Not long ago, I realized that it had been exactly 49 years since the day I first became a Christian, as a teenager walking for the first time onto the sprawling campus of the University of California at Berkeley. I was sitting on a bench, feeling a little lost and trying to collect myself. Two clean cut young men approached me with a tract, shared the gospel with me, and asked me if I wanted to receive Jesus. I prayed the prayer, even though I really had no idea what I was doing.
Now, I think to myself: Dude, after almost 50 years, shouldn’t you be just a little further along than you are?
Part of it has to do with a spiritual version of what researchers call social comparison: we look around at other people and judge our own standing and fitness by what we see. On the one hand, I’ll confess that although people might never actually see it on my face, I am perfectly capable of harboring arrogant thoughts toward others, like the ever-popular, You just don’t get it, do you?
On the other hand, I can also envy what I see it others: They seem to be so compassionate. They are so dedicated to prayer. They seem to have such a beautiful relationship with God. They love Scripture so much. They’re so committed to the church. They’ve done such amazing missionary or evangelistic work. The name of Jesus comes so easily to their lips — and without a hint of falseness. Why am I not like that?
Then I imagine the teenage boy that I was, sitting on that bench, hearing the gospel. If they had told me where I would be and what I would be doing nearly 50 years later, would I have believed them?
Honestly, there are days in which I step back from the all-consuming busyness, stop fretting about all the things I have to do, and marvel that I get to do it. Who, me? Why has God given me the opportunities that he has? What have I done to deserve it?
Well, nothing, really.
I still struggle to embrace what I try to teach my students: It’s (not) about you. Some people say, “It’s not about you” as a way of saying, “It’s all about God.” And they’re right, to an extent. But I want to qualify that a bit, hence the parentheses. Let me explain.
First: It’s not about you. I know full well that this side of the resurrection, I will never reach any kind of pinnacle of maturity. I still get twinges of impostor syndrome, wondering when someone’s going to point at me and say, “Wait! He doesn’t belong here! He’s not qualified!” For years, as a young professor, I would obsessively over-prepare for lectures, hoping to stave off the questions I couldn’t answer. Now (as an old professor?), I’m more relaxed, and less likely to feel like I have something to prove. But that feeling of impostor syndrome never completely goes away.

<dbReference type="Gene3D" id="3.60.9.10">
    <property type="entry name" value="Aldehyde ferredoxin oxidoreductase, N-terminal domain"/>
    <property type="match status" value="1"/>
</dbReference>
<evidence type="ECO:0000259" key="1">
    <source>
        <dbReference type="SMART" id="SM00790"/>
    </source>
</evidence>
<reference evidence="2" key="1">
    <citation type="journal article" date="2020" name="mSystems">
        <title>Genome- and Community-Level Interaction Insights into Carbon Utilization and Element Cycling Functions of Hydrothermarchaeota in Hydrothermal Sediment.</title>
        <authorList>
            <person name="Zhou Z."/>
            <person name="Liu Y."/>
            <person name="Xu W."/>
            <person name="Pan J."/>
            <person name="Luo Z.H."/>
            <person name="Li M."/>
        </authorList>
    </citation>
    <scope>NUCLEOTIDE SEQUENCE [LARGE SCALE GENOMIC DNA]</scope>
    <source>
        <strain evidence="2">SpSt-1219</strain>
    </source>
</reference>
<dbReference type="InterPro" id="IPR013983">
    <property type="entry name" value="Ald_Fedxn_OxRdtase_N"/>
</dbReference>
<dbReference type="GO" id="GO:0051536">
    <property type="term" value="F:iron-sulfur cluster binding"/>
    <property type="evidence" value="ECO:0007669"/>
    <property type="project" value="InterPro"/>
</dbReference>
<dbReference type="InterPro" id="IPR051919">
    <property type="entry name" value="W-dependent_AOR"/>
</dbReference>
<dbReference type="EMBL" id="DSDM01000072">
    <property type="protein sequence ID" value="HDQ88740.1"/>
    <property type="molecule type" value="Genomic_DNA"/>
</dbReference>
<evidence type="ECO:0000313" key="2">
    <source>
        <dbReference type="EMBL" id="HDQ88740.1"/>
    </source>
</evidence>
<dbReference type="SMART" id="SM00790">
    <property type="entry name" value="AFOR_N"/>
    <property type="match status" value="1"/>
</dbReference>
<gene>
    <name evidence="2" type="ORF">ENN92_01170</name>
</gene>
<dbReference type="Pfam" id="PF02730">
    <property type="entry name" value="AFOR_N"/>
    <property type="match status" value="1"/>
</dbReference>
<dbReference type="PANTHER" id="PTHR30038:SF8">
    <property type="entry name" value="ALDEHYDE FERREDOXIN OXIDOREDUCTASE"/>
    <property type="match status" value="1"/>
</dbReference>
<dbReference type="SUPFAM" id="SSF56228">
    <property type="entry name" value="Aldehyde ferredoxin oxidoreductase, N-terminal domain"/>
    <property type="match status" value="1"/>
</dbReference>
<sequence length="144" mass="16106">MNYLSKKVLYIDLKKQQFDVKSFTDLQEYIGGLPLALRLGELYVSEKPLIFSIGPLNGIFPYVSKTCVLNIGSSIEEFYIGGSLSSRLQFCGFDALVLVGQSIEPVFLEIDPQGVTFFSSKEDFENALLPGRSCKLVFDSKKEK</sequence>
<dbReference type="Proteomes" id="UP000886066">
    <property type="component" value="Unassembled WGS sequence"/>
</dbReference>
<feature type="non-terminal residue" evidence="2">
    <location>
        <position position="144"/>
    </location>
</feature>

But I’m not in denial about how I believe God has used me for the good. I hope that doesn’t sound egotistical. What I mean is that I know people have been helped by things I’ve written, or preached, or taught — and that it’s about God and not me. As my wife told me this morning, “When you get going, things will sometimes come out of your mouth that are from God.” She’s right. I will say things that I didn’t plan to say, and somewhere in the midst of the failed one-liners is the occasional God moment, the moments of pure grace where some new light unexpectedly dawns. Those aren’t from me.
And yet, second: It is about you. Even unscripted God moments require a mouth to be delivered, and that mouth is attached to a body that has to be obediently brought to the right place, even if by rote. God has gifted each of us in some way for his service, not because we deserve it, not because we’re the cream of the crop, not because we’re flawless. We are broken and messy. And…we are loved and chosen.
We may not know why God has put us in particular places of service, whether those roles and relationships are formal or informal. And we may not think we have much to offer, in ourselves. But we still must choose to show up, to be present, to be obedient, to bring the best of what it is in our power to bring. It’s all about what God will do with what we have. But it’s also about us — because that’s how God chooses to work, involving us in his purposes.
Third and finally: It’s about you, plural, or if you like, about us. The Christian story is not about rugged individuals pursuing heroic quests, but about communities together being the body of Christ. My gifts are not your gifts, but all our gifts are needed.
Social comparison tends to be too narrowly focused on few things that might make me feel better about myself. But the biblical perspective is that the body has many parts which perform different roles and functions. True, in the eyes of our surrounding culture, some roles may be showier or more glamorous (like the so-called “platform ministry”). But in God’s eyes, the holistic health of the body depends on all parts… well, doing their part. We may envy what we see in others. But is that because we desire what’s good and right, or because we haven’t made peace with the part we have been given to play?
There’s work of all kinds to be done for the kingdom, and God calls.
Who, me? Yes, you. Show up, bring your best, and trust God.